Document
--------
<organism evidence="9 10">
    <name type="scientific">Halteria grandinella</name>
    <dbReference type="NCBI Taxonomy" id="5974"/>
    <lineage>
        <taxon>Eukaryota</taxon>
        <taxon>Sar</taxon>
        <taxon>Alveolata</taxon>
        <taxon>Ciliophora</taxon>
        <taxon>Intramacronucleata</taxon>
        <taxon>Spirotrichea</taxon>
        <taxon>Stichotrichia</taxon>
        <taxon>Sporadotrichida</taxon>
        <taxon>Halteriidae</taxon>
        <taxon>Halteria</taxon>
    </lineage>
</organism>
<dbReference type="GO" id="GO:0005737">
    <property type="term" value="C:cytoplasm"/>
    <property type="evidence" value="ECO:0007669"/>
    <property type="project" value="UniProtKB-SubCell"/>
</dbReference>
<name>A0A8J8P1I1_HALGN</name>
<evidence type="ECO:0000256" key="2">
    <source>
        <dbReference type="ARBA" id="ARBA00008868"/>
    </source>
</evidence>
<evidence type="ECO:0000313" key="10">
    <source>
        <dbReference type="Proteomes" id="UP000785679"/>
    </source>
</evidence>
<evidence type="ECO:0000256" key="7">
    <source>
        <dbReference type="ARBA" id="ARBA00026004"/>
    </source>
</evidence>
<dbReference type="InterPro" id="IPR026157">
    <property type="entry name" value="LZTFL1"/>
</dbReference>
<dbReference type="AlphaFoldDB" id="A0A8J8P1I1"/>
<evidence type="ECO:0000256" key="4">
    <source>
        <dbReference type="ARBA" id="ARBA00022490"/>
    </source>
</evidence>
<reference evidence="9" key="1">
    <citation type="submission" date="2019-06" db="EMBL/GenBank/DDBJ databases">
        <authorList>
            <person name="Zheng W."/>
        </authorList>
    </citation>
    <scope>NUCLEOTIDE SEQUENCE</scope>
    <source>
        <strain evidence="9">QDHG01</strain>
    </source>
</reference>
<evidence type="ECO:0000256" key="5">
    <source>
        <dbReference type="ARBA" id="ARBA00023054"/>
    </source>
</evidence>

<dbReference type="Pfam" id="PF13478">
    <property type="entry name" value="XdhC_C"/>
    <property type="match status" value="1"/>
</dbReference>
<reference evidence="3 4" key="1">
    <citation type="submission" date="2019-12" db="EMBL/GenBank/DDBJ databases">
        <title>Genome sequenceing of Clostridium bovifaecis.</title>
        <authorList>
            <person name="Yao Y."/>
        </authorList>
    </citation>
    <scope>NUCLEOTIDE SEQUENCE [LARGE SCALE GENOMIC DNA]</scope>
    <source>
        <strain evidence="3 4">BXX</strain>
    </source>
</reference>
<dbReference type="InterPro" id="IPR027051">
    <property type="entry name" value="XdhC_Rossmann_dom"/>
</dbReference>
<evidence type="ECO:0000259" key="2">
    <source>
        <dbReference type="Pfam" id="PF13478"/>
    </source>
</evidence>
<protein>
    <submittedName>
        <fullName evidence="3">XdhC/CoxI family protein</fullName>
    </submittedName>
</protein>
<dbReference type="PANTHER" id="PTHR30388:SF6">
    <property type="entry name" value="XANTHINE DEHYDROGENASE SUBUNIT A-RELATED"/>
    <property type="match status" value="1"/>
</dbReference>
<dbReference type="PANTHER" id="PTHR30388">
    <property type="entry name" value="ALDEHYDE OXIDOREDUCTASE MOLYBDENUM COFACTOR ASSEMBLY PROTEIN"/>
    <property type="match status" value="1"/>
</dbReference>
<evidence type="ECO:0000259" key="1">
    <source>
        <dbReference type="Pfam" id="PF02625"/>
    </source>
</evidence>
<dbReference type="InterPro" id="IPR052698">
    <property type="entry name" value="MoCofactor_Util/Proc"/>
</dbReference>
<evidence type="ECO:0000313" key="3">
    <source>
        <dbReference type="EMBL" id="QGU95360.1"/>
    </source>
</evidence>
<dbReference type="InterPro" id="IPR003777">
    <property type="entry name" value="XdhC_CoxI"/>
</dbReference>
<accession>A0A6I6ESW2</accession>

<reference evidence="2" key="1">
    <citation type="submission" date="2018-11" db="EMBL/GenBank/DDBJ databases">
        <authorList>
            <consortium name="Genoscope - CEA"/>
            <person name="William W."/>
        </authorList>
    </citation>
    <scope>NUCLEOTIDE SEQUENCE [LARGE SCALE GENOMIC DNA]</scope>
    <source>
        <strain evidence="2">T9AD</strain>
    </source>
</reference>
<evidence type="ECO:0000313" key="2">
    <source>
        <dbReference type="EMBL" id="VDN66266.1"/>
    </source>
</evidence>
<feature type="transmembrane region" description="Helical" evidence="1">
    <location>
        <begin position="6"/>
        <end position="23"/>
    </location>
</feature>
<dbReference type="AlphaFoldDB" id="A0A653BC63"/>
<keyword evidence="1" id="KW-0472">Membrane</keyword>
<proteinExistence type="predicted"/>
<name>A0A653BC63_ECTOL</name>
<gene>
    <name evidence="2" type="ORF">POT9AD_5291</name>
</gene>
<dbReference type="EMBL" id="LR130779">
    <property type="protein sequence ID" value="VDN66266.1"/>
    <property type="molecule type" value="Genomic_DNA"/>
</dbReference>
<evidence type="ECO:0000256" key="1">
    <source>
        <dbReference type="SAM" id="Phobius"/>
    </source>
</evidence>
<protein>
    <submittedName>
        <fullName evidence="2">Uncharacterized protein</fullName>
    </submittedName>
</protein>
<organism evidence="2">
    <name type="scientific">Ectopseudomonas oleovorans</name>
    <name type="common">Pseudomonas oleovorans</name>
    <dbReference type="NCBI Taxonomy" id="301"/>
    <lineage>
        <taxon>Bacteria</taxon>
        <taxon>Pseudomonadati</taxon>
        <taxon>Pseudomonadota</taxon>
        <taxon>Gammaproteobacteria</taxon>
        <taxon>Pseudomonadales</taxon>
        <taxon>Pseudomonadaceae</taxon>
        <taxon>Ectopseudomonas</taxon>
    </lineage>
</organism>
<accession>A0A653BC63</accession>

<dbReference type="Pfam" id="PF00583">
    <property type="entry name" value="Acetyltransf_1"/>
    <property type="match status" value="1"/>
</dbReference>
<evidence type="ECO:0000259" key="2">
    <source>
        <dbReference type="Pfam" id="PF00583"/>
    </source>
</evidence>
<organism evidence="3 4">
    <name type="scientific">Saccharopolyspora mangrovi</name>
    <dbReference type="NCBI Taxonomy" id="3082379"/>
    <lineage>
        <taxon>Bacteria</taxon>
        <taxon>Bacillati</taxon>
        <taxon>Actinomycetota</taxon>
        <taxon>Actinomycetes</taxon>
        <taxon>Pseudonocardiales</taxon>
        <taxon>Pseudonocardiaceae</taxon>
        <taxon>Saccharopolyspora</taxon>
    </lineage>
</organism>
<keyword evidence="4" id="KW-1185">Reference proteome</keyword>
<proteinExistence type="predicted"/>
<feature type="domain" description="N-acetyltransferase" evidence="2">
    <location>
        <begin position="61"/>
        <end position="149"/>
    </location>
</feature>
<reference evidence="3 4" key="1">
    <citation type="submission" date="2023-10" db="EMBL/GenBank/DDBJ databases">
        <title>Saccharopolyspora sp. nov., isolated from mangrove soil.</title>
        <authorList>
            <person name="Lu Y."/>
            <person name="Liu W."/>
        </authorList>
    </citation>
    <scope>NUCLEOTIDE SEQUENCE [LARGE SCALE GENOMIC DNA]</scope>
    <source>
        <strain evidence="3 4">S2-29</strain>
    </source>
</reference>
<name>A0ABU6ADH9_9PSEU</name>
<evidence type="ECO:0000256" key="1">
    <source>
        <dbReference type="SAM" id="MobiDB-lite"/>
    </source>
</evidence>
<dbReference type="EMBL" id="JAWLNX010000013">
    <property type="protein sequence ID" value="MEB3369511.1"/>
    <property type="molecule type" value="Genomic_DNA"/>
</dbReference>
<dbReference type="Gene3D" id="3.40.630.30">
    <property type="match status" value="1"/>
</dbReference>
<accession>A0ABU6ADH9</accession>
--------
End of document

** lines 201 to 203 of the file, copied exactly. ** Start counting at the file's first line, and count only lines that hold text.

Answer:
    <location>
        <begin position="61"/>
        <end position="149"/>